Joel Embiid discusses death of his brother Arthur, style of play, desire to win in piece for Players' Tribune


If there’s one thing we can all say about Joel Embiid it’s that he’s unlike any athlete we’ve ever seen in Philadelphia. Both on and off the court, Embiid is incredibly unique.

From almost not being in the NBA to his injury struggles to the criticism he’s faced to his desire to win, Embiid broached many subjects in an expansive piece he penned for the Players’ Tribune Wednesday.

The piece starts with Embiid discussing his brother Arthur, who was tragically killed at the age of 13 in his native Cameroon in 2014, just months after Joel was drafted by the Sixers. Arthur’s death had a profound impact on Joel.

Embiid famously was discovered when he went to fellow countrymen Luc Mbah a Moute’s camp. According to Embiid, that almost didn’t happen.

The day that I was supposed to get my big break, when I was 16, I almost messed it all up because all I wanted to do was chill with my brother. When I got invited to Luc Mbah a Moute’s basketball camp — the thing that everybody writes about when they tell my story? They always leave one part out.

I didn’t even show up on the first day of camp. I was way too scared. I actually skipped it so I could sit at home and play FIFA with Arthur.

Luckily for Sixers fans, Embiid’s father got his “a-- to the camp” the next day.


Embiid details how difficult it was dealing with Arthur’s death and being so far away from home. He admitted that he contemplated retiring before even playing a game. Not because of the injuries but because of the trouble he was having coping with the loss of his brother.

Instead, he persevered. He got through all the rehab and was able to make his NBA debut on Oct. 26, 2016. After missing his first two NBA seasons, he was expecting to get booed. Instead, he delighted the crowd and gave them flashes of what was to come.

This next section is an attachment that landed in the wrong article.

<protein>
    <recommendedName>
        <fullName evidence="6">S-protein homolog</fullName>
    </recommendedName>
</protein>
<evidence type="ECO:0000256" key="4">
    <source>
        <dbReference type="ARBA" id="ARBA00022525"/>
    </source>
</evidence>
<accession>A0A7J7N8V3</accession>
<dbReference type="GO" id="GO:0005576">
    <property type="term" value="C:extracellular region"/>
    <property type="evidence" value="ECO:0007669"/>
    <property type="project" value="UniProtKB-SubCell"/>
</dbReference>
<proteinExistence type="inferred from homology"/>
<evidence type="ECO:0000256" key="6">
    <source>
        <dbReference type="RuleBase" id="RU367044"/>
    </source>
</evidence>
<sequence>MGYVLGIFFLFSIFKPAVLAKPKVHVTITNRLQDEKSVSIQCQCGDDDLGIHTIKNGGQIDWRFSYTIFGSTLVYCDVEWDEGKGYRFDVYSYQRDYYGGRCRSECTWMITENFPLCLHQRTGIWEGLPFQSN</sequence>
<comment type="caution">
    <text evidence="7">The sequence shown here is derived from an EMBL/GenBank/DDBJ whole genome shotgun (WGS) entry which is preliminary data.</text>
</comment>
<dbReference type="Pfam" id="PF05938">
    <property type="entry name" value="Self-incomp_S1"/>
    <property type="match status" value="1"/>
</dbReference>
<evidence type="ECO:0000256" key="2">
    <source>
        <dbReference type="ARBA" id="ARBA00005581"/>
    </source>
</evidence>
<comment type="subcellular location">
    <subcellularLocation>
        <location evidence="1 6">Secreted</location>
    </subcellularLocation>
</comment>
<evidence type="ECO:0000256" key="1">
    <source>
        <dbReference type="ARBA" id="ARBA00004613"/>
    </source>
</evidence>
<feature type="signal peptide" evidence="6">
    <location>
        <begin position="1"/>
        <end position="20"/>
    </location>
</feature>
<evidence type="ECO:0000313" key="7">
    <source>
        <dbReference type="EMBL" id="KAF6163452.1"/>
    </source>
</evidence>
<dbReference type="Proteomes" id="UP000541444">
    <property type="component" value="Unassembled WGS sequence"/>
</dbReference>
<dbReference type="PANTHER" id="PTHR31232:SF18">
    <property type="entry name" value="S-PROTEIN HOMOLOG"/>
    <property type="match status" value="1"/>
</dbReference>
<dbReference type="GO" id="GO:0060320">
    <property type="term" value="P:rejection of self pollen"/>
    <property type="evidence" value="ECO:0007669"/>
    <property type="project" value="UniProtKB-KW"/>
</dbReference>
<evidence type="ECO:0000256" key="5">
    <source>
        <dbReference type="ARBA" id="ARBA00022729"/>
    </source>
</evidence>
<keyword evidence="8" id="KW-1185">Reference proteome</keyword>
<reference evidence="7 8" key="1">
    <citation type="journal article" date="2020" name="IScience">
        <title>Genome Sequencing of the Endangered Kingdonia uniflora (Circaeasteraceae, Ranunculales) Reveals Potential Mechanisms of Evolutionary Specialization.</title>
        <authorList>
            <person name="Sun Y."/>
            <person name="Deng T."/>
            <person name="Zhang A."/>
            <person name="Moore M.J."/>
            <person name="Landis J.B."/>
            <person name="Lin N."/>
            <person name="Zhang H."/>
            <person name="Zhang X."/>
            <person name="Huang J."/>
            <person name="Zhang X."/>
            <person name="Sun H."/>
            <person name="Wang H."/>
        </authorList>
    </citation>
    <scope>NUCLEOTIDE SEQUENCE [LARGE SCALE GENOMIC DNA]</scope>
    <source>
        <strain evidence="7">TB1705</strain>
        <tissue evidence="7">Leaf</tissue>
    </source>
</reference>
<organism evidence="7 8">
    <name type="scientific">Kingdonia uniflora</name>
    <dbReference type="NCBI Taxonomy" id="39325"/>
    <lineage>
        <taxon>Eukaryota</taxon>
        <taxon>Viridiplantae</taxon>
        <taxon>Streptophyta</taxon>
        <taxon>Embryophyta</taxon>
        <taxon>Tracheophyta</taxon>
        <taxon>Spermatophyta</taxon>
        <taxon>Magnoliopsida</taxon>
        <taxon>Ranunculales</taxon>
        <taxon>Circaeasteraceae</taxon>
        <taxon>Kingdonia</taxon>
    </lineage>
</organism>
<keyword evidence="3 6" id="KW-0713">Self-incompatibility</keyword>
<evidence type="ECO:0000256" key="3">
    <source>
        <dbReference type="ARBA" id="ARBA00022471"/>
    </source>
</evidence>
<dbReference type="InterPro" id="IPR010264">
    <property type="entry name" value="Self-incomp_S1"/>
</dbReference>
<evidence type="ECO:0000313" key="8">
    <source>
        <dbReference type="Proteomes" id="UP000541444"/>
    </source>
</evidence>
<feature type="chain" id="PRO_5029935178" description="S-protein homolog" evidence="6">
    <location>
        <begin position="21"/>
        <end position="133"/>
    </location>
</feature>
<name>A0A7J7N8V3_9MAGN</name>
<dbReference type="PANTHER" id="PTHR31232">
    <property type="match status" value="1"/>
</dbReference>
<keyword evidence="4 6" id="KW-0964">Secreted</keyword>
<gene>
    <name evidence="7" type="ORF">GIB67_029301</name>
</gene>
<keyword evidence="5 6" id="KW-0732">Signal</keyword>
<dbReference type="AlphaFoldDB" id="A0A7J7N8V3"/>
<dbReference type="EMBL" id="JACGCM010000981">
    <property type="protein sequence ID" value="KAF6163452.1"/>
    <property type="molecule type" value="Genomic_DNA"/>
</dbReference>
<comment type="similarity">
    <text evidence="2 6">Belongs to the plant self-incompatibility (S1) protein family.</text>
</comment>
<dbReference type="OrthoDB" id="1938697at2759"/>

Since that night, Embiid is a two-time All-Star, has led the Sixers to back-to-back 50-win seasons and consecutive playoff series wins.

And the support the Philadelphia fans have given him hasn’t gone unnoticed. It’s part of the reason he took last season’s playoff loss to Toronto so hard. He felt like he was letting people down.

All summer, every time someone posted that picture of me and Kawhi [Leonard] staring at the ball hanging on the rim, I didn’t even click away. I wanted it to be burned into my brain as motivation. And you know what? In the end, those guys deserved the title. They played harder than everybody else — period. Every single guy on their squad did all the little things they had to do to win. It was a lesson that we needed to learn as a team, and I think we’re still learning it this season.

Embiid acknowledges the Sixers aren’t off to the start he would’ve liked, but said things will be different once he returns from his injury and the team has a chance to click. 

He also talked about some of the criticism he’s dealt with for not dominating every night and for not spending all his time on the block. He knows he can’t be a pure post player like Shaquille O’Neal or his hero Hakeem Olajuwon. While he accepts the criticism of Hall of Famers like O’Neal and former Sixer Charles Barkley, he said, “This isn’t 1995. This is 2020.”

It’s a fair point that gets lost at times. Embiid leads the NBA in post touches and is nearly unstoppable 1-on-1 down there. But the opportunities simply aren’t there as teams pack the paint and double team him constantly.

But none of that is on the charismatic Cameroonian’s mind. He has a singular focus. Instead of ending the piece with his typical “Trust the Process,” Embiid’s closing was much more earnest.

I’m done with the trash talking and the memes and all that. Once I’m holding that trophy in my hands, maybe I’ll be back to my charming self. For now, I got one thing on my mind.  

“I’m not trying to win a debate.  

“I’m trying to win a f------ title.

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